ZipRecruiter survey on remote work options

ZipRecruiter survey on remote work options

Quick-to-read HR news & insightsFrom recruiting and retention to company culture and the latest in HR tech, HR Brew delivers up-to-date industry news and tips to help HR pros stay nimble in today’s fast-changing business environment.Who doesn’t love having the same debate over and over…and over again?Well, the in-office versus hybrid and remote work discussion rages on, and while the majority of employees seemingly want to work remotely, many business leaders are putting more restrictions on the practice.Changes and consequences. Three-quarters of companies revised their remote work policies in the 12 months between July 2022 and July 2023, and while one-third expanded WFH options, nearly one-half (43%) tightened the reins on remote work, according to ZipRecruiter’s Employer Survey of more than 2,000 hiring managers and recruiters. Of that 43%, the majority (72%) said they “lost valuable employees” as a result of mandating more in-office attendance, and 63% lost qualified applicants.Overall, just 14% said their companies require employees to report to the office five days a week, and 21% said their workplaces are fully remote.Perhaps not surprisingly, remote positions are more desirable to job applicants – they receive more than three times as many applications as fully in-person jobs. Nearly one-half (48%) of recruiters and hiring managers reported that a broader talent pool is one of the top benefits of remote work, along with improved retention (54%) and higher productivity (52%).“As more and more companies ask their workers to come back into the office, 2024 is when we’re really going to see even more competition for these remote roles,” Ashlee Anderson, a career coach who specializes in remote jobs, told Insider.Who’s more productive? Much of the RTO debate centers around productivity. Among the 43% of respondents whose employers reduced WFH options, 61% said it’s because they believe employees are more productive when they’re in the workplace, even though multiple studies indicate working from home can actually improve productivity. Furthermore, 64% of employers with in-office requirements are monitoring and enforcing those attendance policies.“Disagreements about the productivity effects of work from home turn partly on what counts as productivity. Workers regard commute time savings as a source of productivity gains, while managers do not,” Nicholas Bloom, economics professor at Stanford University, said at a conference in September.And so the debate over remote work continues…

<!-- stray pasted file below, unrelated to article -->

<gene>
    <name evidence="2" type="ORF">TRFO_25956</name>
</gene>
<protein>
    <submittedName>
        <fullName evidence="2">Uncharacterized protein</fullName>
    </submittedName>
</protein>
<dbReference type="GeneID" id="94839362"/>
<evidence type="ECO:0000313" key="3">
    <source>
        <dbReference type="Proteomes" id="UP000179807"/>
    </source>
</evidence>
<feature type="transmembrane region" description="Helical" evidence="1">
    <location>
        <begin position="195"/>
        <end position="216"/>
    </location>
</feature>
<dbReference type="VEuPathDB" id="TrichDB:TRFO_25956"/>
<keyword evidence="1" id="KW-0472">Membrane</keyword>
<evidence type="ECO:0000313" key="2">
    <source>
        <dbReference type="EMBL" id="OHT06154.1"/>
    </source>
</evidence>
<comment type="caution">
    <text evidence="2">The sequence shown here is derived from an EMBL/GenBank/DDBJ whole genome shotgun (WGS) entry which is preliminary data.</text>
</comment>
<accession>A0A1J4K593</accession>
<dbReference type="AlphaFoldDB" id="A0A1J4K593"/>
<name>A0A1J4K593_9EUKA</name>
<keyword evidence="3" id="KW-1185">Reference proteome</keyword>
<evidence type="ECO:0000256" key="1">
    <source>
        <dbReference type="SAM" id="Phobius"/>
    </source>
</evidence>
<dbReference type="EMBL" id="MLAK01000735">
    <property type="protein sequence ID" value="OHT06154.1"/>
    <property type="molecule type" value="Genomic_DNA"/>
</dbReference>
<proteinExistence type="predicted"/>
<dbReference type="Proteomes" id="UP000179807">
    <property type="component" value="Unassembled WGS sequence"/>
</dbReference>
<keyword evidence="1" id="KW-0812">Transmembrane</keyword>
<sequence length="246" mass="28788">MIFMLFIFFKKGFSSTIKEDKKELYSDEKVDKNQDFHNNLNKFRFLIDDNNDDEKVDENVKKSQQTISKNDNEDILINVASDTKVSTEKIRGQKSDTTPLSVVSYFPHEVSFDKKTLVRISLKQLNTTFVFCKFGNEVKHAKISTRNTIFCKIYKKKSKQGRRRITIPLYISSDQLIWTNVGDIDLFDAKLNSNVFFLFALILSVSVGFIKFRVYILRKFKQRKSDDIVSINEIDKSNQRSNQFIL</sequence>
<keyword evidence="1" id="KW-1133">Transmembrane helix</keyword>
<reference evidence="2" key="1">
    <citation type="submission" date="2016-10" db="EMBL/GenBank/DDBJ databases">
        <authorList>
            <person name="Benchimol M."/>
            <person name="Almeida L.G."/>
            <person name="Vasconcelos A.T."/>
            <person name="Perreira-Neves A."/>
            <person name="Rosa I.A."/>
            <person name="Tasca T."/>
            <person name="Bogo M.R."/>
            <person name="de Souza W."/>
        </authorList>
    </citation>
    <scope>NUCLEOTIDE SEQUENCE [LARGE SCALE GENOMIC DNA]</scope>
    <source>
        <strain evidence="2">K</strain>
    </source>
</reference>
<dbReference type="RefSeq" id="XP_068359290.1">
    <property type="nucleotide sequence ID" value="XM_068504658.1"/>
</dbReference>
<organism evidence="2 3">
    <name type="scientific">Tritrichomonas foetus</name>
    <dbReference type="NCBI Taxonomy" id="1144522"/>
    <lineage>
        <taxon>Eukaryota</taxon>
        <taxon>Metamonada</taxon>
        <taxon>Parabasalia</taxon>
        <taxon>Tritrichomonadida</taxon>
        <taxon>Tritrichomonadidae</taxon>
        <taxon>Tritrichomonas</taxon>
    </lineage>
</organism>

https://www.hr-brew.com/stories/2023/10/25/remote-roles-attract-more-than-three-times-as-many-applications-as-in-office-jobs-survey-finds

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